Who says there’s a “man” in the moon?
I think there’s a woman hiding out in her shadows, playing with the branches softly veiling her face.
The moon is definitely female. She waxes; she wanes. She changes with cycles. She appears huge and immense, before disappearing into the tiniest sliver of darkness and embracing emptiness.
She never stays the same. Not for an instant. She’s always appearing to lose or gain parts of herself–although in reality she never changes at all.
She’s always talking to the stars, except when she chooses silence.
They say she’s in love with the sun–who is, of course, male–because that orb rules our “doing” and daily activities.
The sun rises and sets without changing its orb-belly one bit.
Until the moon wanders by and teasingly eclipses it–and who knows what really happens in those fleeting moments of darkness when they become One?
The Anishinabe (Ojibway) of our Lake Superior area call her “The Moon of the Falling Leaves” in October.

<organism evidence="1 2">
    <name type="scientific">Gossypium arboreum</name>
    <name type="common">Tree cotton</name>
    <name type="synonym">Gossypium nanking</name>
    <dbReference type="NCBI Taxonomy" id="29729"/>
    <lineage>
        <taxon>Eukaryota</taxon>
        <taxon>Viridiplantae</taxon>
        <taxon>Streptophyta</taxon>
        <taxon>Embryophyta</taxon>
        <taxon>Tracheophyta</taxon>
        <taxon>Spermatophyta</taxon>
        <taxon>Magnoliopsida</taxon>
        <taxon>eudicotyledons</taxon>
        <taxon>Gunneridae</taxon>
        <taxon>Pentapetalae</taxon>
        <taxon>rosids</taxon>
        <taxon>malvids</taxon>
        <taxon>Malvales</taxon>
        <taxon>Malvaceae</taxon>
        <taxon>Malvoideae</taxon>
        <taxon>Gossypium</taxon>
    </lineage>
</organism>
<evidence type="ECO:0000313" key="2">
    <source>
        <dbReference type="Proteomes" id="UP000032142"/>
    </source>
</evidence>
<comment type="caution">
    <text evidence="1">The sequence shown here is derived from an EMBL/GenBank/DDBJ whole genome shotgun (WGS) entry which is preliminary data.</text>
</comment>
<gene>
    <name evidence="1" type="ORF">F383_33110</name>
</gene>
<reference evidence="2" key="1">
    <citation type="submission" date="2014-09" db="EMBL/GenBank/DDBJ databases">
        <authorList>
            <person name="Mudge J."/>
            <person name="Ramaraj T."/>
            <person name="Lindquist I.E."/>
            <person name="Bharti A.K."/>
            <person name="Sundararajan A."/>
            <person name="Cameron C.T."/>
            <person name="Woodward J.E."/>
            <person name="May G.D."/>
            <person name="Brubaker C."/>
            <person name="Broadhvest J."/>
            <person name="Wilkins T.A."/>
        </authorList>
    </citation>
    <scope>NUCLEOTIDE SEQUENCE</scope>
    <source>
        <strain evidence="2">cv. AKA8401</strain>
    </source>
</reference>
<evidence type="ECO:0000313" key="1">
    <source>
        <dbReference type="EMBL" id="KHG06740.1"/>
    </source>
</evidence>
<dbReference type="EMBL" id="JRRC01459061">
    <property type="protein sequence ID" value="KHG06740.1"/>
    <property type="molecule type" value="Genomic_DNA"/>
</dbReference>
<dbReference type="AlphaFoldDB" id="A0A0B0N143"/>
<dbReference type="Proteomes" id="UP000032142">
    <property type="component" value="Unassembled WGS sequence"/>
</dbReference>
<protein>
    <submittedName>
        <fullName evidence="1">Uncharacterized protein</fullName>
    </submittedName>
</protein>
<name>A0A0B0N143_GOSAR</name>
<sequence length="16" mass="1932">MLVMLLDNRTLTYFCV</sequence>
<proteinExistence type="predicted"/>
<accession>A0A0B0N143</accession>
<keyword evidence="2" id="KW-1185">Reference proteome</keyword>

Leaves scatter against her face as they rustle in the wind and fall to the arms of earth.
Next time someone says, “I see the man in the moon!” you may choose to gently correct him.
“No, no,” you shall perhaps say, “It’s a woman up there. Don’t you see how her body changes? Don’t you see how she illuminates even the darkest night? Can’t you see her softly laughing?”
If your listener still disagrees, let him.
But don’t forget to wink back at the Lady in the Moon–quickly, now!–before she shifts and changes again, a chameleon in the midnight skies.